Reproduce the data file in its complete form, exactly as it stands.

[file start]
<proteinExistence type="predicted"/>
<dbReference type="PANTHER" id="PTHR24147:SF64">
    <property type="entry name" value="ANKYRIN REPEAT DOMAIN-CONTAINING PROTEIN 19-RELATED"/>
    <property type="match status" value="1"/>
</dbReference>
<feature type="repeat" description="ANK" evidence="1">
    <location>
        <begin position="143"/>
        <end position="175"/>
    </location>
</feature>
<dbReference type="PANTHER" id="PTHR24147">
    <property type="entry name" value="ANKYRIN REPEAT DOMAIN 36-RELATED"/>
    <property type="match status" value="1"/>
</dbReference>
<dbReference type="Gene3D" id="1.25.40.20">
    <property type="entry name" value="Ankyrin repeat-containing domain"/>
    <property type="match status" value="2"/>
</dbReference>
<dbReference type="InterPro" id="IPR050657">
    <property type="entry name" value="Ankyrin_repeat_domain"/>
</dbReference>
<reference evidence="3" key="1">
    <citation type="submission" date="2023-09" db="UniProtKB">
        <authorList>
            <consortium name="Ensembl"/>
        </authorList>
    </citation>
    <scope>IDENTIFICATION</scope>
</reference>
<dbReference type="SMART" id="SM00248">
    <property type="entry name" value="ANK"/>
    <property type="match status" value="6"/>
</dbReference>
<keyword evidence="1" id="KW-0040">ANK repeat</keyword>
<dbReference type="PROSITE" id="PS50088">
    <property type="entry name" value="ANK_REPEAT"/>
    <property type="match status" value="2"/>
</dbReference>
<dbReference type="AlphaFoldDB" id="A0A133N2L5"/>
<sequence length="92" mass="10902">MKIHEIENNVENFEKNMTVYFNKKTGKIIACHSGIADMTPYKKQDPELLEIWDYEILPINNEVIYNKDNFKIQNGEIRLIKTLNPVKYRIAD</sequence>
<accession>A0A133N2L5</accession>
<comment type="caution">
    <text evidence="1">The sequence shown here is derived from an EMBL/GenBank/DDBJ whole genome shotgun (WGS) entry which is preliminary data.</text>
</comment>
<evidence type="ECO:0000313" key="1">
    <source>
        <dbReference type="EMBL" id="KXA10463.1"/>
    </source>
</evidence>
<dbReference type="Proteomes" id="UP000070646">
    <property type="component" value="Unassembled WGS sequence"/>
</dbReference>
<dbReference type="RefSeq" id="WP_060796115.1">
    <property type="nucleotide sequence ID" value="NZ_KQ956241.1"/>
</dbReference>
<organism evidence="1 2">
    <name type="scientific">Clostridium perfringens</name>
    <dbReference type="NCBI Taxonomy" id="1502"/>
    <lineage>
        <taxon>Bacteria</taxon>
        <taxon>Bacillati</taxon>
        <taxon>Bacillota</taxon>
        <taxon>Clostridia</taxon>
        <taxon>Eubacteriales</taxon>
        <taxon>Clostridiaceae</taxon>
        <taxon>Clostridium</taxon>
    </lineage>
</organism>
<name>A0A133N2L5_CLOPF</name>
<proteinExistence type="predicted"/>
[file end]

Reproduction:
<proteinExistence type="predicted"/>
<dbReference type="PANTHER" id="PTHR24147:SF64">
    <property type="entry name" value="ANKYRIN REPEAT DOMAIN-CONTAINING PROTEIN 19-RELATED"/>
    <property type="match status" value="1"/>
</dbReference>
<feature type="repeat" description="ANK" evidence="1">
    <location>
        <begin position="143"/>
        <end position="175"/>
    </location>
</feature>
<dbReference type="PANTHER" id="PTHR24147">
    <property type="entry name" value="ANKYRIN REPEAT DOMAIN 36-RELATED"/>
    <property type="match status" value="1"/>
</dbReference>
<dbReference type="Gene3D" id="1.25.40.20">
    <property type="entry name" value="Ankyrin repeat-containing domain"/>
    <property type="match status" value="2"/>
</dbReference>
<dbReference type="InterPro" id="IPR050657">
    <property type="entry name" value="Ankyrin_repeat_domain"/>
</dbReference>
<reference evidence="3" key="1">
    <citation type="submission" date="2023-09" db="UniProtKB">
        <authorList>
            <consortium name="Ensembl"/>
        </authorList>
    </citation>
    <scope>IDENTIFICATION</scope>
</reference>
<dbReference type="SMART" id="SM00248">
    <property type="entry name" value="ANK"/>
    <property type="match status" value="6"/>
</dbReference>
<keyword evidence="1" id="KW-0040">ANK repeat</keyword>
<dbReference type="PROSITE" id="PS50088">
    <property type="entry name" value="ANK_REPEAT"/>
    <property type="match status" value="2"/>
</dbReference>
<dbReference type="AlphaFoldDB" id="A0A133N2L5"/>
<sequence length="92" mass="10902">MKIHEIENNVENFEKNMTVYFNKKTGKIIACHSGIADMTPYKKQDPELLEIWDYEILPINNEVIYNKDNFKIQNGEIRLIKTLNPVKYRIAD</sequence>
<accession>A0A133N2L5</accession>
<comment type="caution">
    <text evidence="1">The sequence shown here is derived from an EMBL/GenBank/DDBJ whole genome shotgun (WGS) entry which is preliminary data.</text>
</comment>
<evidence type="ECO:0000313" key="1">
    <source>
        <dbReference type="EMBL" id="KXA10463.1"/>
    </source>
</evidence>
<dbReference type="Proteomes" id="UP000070646">
    <property type="component" value="Unassembled WGS sequence"/>
</dbReference>
<dbReference type="RefSeq" id="WP_060796115.1">
    <property type="nucleotide sequence ID" value="NZ_KQ956241.1"/>
</dbReference>
<organism evidence="1 2">
    <name type="scientific">Clostridium perfringens</name>
    <dbReference type="NCBI Taxonomy" id="1502"/>
    <lineage>
        <taxon>Bacteria</taxon>
        <taxon>Bacillati</taxon>
        <taxon>Bacillota</taxon>
        <taxon>Clostridia</taxon>
        <taxon>Eubacteriales</taxon>
        <taxon>Clostridiaceae</taxon>
        <taxon>Clostridium</taxon>
    </lineage>
</organism>
<name>A0A133N2L5_CLOPF</name>
<proteinExistence type="predicted"/>